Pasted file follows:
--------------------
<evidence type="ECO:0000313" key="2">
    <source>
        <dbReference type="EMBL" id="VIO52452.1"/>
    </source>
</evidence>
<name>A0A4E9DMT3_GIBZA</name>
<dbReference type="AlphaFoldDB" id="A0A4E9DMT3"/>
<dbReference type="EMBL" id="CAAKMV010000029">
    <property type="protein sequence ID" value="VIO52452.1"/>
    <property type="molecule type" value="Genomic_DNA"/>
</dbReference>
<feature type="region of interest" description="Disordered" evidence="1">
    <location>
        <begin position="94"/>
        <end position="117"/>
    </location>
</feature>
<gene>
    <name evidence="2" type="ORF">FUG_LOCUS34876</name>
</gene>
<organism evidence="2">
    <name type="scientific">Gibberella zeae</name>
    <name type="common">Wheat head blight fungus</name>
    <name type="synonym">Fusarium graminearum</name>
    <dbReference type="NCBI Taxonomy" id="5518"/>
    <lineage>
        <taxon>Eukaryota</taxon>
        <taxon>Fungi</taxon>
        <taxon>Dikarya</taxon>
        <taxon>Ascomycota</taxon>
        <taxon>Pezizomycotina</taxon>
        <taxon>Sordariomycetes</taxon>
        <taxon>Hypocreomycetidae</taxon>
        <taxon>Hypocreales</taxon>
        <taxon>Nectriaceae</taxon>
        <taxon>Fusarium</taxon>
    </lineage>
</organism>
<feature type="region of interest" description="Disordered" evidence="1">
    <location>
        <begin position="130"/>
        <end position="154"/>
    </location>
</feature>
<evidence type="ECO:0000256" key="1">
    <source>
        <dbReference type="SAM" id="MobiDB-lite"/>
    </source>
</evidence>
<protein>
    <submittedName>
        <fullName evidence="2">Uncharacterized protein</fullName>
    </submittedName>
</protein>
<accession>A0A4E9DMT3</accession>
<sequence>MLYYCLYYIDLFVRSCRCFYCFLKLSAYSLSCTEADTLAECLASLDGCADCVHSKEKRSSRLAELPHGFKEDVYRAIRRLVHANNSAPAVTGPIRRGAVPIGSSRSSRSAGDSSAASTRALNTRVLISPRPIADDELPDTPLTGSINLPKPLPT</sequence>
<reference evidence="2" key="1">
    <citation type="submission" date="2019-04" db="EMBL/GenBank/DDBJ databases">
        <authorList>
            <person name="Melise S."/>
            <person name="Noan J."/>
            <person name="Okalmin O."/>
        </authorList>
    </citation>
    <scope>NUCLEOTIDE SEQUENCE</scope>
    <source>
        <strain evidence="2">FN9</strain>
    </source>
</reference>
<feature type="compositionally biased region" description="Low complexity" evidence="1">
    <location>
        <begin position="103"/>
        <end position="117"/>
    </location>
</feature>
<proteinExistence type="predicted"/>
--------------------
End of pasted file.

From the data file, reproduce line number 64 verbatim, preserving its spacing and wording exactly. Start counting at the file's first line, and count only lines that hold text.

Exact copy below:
    </citation>